circumference of a circle or an ellipse. If the circle option is chosen, ask the user for a radius.
If the ellipse option is chosen, ask the user for the minor and major axis lengths.
B. Calculate the circumference of the chosen shape. Use fprintf to write a statement containing
the shape chosen, the relevant length(s) and the circumference.
C. Ask the user if they would like to repeat the calculation. If yes is chosen, go through steps A
and B again. If no is chosen, end the code.
Hint: Use a while loop to achieve part C.
Your code should look similar to the following:
Enter either circle (1) or ellipse (2): 1
Enter the radius length: 1
Circle was chosen with a radius of 1. Circumference = 6.283185e+00
Would you like to repeat the calculation? 1=yes, 0=no: 1

Task 2
The roots of the quadratic equation 𝑎𝑥ଶ ൅ 𝑏𝑥 ൅ 𝑐 ൌ 0 are given by
𝑥 ൌ
െ𝑏 േ √𝑏ଶ െ 4𝑎𝑐
where the discriminant of the equation is defined to be ∆ൌ 𝑏ଶ െ 4𝑎𝑐.
Based on the sign of the discriminant, it is possible to characterise the nature of the roots according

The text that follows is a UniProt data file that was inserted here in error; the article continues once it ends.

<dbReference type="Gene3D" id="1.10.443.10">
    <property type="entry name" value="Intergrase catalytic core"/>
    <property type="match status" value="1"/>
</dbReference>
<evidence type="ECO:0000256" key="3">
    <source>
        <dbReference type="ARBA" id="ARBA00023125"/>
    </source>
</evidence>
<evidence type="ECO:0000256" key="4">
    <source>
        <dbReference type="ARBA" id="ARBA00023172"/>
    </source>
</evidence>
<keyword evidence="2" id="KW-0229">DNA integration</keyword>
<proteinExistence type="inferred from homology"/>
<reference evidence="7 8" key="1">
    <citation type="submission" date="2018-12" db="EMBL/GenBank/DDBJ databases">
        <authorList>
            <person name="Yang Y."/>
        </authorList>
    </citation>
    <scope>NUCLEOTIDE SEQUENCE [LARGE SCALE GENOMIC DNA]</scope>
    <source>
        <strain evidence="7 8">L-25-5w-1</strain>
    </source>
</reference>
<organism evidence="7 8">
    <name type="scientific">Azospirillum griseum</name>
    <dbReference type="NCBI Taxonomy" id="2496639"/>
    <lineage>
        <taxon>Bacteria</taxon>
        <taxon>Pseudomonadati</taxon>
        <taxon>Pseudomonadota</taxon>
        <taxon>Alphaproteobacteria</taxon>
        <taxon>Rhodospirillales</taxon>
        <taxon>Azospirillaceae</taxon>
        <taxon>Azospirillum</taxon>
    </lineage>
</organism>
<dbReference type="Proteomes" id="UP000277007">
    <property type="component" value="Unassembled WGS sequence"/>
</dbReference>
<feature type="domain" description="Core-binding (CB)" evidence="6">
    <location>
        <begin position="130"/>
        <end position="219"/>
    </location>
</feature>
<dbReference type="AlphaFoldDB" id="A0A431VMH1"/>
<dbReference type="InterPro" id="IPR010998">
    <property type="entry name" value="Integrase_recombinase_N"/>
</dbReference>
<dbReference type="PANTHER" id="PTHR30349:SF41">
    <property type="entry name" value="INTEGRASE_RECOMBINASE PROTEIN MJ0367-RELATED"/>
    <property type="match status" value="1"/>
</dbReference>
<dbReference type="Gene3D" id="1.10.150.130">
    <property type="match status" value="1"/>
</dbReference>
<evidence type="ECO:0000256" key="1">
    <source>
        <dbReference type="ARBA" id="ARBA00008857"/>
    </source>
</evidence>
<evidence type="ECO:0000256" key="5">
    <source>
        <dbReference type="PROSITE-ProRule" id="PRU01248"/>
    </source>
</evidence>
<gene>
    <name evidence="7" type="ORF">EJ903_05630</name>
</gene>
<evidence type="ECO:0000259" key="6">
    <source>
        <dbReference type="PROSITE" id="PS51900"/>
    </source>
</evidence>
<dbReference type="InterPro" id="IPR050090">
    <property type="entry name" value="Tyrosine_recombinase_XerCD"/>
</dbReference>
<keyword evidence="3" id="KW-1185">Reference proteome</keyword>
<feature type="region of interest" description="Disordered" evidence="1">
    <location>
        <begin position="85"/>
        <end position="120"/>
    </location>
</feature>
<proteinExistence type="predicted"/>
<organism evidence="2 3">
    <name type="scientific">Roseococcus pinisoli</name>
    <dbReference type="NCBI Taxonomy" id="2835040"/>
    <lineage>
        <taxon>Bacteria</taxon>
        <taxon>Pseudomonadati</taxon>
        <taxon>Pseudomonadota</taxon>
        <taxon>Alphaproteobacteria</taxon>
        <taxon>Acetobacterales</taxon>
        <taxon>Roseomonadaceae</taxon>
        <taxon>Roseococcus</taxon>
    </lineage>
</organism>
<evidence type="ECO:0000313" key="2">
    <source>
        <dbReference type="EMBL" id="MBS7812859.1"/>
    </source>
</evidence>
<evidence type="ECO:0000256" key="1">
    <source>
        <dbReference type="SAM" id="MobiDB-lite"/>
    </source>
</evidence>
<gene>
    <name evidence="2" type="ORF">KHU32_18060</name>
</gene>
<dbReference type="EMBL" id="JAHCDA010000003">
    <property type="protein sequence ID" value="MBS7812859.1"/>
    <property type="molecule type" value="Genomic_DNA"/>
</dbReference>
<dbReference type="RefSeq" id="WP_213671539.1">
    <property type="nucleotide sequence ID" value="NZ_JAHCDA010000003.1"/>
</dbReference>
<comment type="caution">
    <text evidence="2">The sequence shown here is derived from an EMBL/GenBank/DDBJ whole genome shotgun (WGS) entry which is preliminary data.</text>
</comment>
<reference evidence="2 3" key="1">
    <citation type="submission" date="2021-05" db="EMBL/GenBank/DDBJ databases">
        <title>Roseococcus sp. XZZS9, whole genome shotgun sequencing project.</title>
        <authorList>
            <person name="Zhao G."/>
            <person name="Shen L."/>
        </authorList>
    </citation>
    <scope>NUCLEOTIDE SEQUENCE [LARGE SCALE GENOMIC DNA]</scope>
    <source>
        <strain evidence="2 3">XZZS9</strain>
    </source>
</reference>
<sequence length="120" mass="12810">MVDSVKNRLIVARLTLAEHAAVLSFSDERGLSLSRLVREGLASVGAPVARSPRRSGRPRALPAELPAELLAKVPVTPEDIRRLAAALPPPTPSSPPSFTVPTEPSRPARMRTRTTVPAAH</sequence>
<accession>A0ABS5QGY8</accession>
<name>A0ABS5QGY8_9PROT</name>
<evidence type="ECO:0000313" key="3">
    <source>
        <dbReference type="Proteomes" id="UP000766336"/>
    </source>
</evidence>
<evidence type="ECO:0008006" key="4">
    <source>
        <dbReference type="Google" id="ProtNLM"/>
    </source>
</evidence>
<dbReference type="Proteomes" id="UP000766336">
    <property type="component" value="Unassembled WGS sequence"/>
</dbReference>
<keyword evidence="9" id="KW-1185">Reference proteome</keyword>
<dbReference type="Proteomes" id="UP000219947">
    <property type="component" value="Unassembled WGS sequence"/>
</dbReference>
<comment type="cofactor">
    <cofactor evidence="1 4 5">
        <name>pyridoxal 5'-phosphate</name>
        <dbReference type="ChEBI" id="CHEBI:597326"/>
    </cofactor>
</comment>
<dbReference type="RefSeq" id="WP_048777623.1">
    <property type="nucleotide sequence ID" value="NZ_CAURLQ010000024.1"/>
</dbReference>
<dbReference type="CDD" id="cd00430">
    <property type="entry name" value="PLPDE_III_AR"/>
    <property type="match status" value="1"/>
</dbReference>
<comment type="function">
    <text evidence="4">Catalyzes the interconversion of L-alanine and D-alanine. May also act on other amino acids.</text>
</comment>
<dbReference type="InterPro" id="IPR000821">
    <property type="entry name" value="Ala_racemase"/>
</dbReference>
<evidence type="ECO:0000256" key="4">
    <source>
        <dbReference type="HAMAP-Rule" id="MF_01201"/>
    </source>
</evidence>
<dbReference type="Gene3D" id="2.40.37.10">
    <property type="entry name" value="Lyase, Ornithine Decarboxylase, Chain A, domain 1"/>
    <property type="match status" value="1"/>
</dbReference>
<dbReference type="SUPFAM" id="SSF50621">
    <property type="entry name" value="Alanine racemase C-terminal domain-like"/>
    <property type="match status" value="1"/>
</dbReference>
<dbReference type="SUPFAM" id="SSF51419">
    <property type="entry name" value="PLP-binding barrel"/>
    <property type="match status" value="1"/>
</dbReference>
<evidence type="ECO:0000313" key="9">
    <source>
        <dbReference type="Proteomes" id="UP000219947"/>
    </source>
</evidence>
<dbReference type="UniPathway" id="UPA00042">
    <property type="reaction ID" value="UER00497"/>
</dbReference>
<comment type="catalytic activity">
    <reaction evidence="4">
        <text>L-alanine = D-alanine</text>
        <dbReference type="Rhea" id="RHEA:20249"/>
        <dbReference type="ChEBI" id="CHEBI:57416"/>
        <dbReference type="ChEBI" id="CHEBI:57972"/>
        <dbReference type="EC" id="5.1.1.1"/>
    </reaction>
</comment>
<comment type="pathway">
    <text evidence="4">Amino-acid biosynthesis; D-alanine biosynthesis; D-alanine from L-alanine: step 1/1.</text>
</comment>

to the following relationships:
1. ∆ > 0 : A pair of non‐equal real valued roots
2. ∆ = 0 : A pair of equal real valued roots
3. ∆ < 0 : A pair of non‐equal complex valued roots
a) Write a function that uses a, b and c as inputs to compute the discriminant and the roots of
the quadratic equation.
function [x1, x2, discriminant] = my_quadratic(a,b,c)
b) Write an m‐file that prompts the user to input values of a, b and c and uses the function in
written in part a) to output the roots and its characteristics. Print the roots to 3 decimal places.
Ensure that your program checks that the user enters a non‐zero value for the `a’ coefficient.
Note: You may need to separate the complex variable into real and imaginary terms to display them
as x = g + hi. Look up the real() and imag() functions.
Your output should look similar to the following:
Quadratic Program ‐ What are the quadratic coefficients?
a = 2
b = ‐1
c = 1
For quadratic coefficients a=2.00, b=‐1.00 and c=1.00
A pair of non‐equal complex valued roots exists and are x1=0.250 + 0.661i and x2=0.250 ‐ 0.661i

Higher Level Tasks: To be completed during the practical session, but it is a good idea